If you’ve been keeping up with the abortion debate in this country, you have no doubt heard some very interesting claims made by anti-abortion activists. Some of these claims need to be taken seriously, but others…well, not so much. In the spirit of raising the level of discourse, here are ten provably false claims that anti-abortion activists really need to stop repeating.
1. “You can’t be pro-choice and be anti-death penalty/anti-war at the same time.”
False. The pro-choice position is predicated on the idea that women have the right to decide whether to carry their pregnancies to term. The victims of the death penalty and war are fully conscious persons rather than presentient entities in a woman’s womb, so the moral questions involved are entirely different.
2. “Abortion causes breast cancer.”
Mostly false. In 1997, the New England Journal of Medicine published the largest-scale study ever on this subject–with 1.5 million participants–which concluded that there is no independent link between abortion and breast cancer. Clearly if abortion does increase the risk of breast cancer, it does so by an undetectably small margin. Becoming pregnant and carrying a pregnancy to term may, however, reduce the risk of breast cancer.
3. “This is what an abortion looks like.”
Almost always false. Many abortion protest photographs are artist’s renderings or the result of image manipulation, and the bulk of the rest are of very late-term fetuses aborted for emergency medical reasons. The most well-known graphic abortion poster is of a 30-week-old fetus, aborted six full weeks into the third trimester. The vast majority of abortions are performed during the first trimester, and Roe v. Wade only protects first and second trimester abortions.
4. “Even first-trimester fetuses can feel pain.”
False. Fetal nerve cells can react to trauma, but pain reception requires a neocortex–which is not formed until early in the third trimester.
5. “Fetuses become conscious at 8 weeks.”
False. Fetuses begin to develop a minimal brain stem at 7 weeks, but are not capable of consciousness until the third trimester and most likely remain unconscious until birth. As one brain scientist puts it: “the fetus and neonate appears incapable of … experiencing or generating ‘true’ emotion or any semblance of higher order, forebrain mediated cognitive activity.”
6. “Emergency contraception causes abortions.”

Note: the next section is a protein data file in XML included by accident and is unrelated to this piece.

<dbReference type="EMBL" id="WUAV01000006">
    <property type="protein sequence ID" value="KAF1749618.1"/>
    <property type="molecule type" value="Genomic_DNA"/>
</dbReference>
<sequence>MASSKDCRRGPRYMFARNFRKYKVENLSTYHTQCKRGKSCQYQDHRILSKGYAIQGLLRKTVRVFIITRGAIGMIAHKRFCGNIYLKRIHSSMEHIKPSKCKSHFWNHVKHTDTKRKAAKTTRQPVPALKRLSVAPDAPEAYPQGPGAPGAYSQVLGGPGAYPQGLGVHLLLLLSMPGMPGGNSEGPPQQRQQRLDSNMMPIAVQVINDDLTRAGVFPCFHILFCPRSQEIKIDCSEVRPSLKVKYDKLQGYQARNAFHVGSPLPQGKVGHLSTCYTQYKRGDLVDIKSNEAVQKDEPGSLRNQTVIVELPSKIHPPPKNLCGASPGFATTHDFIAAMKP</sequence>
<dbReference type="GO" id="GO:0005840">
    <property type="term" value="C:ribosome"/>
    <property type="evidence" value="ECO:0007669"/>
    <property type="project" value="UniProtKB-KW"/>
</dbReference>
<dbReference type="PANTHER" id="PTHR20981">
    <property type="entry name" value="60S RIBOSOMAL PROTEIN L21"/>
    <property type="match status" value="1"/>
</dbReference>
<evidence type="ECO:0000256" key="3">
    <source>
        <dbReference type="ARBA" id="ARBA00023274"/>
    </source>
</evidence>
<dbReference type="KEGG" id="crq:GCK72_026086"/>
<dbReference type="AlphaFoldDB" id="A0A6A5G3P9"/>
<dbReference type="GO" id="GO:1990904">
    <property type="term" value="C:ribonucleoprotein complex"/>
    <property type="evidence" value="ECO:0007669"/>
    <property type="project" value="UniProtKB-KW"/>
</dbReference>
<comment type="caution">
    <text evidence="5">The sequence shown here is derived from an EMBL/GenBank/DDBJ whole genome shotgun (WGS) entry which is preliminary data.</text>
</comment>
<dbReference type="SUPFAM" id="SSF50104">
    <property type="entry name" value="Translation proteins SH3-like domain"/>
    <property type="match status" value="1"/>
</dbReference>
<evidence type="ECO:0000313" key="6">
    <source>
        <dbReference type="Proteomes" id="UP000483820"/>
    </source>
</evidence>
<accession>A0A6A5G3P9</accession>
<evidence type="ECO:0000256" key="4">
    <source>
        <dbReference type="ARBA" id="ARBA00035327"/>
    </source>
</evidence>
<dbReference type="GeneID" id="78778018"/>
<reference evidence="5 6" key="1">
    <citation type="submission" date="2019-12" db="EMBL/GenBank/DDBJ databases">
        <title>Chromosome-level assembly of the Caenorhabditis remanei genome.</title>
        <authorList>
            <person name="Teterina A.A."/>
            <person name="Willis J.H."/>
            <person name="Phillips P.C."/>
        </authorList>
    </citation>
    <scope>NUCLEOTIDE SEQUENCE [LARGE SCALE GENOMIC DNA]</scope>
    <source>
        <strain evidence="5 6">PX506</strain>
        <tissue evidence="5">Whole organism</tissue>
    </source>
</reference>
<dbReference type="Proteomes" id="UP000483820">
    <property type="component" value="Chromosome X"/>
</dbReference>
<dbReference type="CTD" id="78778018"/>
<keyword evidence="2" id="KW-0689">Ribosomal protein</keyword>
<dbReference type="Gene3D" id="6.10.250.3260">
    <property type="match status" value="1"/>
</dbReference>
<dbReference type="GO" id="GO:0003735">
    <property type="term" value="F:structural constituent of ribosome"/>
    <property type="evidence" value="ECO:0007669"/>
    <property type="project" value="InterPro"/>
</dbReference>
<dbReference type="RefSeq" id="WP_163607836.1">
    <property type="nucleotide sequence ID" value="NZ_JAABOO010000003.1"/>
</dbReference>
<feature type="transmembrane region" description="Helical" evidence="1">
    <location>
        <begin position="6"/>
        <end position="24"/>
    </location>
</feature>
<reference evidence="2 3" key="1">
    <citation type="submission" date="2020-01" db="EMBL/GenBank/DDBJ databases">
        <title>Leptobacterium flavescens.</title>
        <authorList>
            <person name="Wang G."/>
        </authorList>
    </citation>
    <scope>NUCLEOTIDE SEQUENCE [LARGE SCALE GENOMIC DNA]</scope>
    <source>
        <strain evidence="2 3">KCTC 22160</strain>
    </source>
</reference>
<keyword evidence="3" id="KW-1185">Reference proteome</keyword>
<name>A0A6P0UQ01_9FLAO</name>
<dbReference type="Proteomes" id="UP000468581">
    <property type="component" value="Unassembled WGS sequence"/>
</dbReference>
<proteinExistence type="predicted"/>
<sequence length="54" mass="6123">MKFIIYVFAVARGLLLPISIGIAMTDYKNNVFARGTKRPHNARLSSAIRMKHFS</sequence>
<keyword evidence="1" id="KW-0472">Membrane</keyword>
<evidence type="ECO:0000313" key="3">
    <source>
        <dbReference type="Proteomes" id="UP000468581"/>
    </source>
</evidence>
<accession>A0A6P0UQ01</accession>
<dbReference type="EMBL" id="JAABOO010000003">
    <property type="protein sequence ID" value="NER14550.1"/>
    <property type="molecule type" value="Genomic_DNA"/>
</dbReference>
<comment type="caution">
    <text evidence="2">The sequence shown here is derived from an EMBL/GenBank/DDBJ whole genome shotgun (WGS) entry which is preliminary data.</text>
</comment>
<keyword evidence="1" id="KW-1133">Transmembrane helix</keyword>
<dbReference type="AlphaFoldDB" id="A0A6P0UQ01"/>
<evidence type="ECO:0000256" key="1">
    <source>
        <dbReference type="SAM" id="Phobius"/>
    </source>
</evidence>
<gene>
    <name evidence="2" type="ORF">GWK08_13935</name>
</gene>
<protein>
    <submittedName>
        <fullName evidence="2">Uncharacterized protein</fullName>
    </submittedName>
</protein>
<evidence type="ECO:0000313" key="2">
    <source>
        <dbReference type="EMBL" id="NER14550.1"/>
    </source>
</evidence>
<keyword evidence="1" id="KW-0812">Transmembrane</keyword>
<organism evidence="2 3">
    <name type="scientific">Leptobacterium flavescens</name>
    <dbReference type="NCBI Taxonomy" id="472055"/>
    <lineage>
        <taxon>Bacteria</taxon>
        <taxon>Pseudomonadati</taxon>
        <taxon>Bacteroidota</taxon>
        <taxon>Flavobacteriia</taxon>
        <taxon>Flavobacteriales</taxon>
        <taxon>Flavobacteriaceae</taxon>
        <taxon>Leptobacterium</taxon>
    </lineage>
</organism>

False. Emergency contraception prevents pregnancy from occurring in the first place by blocking fertilization of the egg and subsequent implantation in the uterus; it does not, and cannot, induce abortions. If your objective is to reduce the number of abortions, then the single most effective thing you can do to achieve that goal is to help make emergency contraception universally available over the counter.
7. “Banning abortion will get rid of it, once and for all.”
False. In El Salvador, abortion is illegal with a possible 30-year prison sentence attached–and women can still easily obtain cheap black market abortificients to induce abortion. The only drawback? No medical supervision. Banning abortion won’t put an end to abortion, but it will put women’s lives at risk.
8. “Pro-choice activists want to increase the number of abortions.”
False. Pro-choice activists lead the charge in advocating comprehensive sex education, increased access to birth control, condom use, and emergency contraception, all of which reduce the incidence of abortion. Strangely, anti-abortion activists work equally hard to make these options more difficult to access–creating the impression that the anti-abortion movement is more concerned with sexual purity than abortion.
9. “Pro-choice activists want abortion on demand until the moment of birth.”
False. Pro-choice activists work to protect the Roe v. Wade standard, which allows states to ban elective third-trimester abortions. The debate over late-term and partial-birth abortions has to do with abortions performed for emergency medical reasons, not elective abortions.
10. “Human life begins at conception.”
False. Human life actually begins prior to conception, because each sperm and egg cell is a living thing. It is more relevant to discuss when sentience, or self-awareness, begins. In 2000, the British House of Lords established a Commission of Inquiry into Fetal Sentience, which estimated that higher-level brain development begins to commence at about 23 weeks.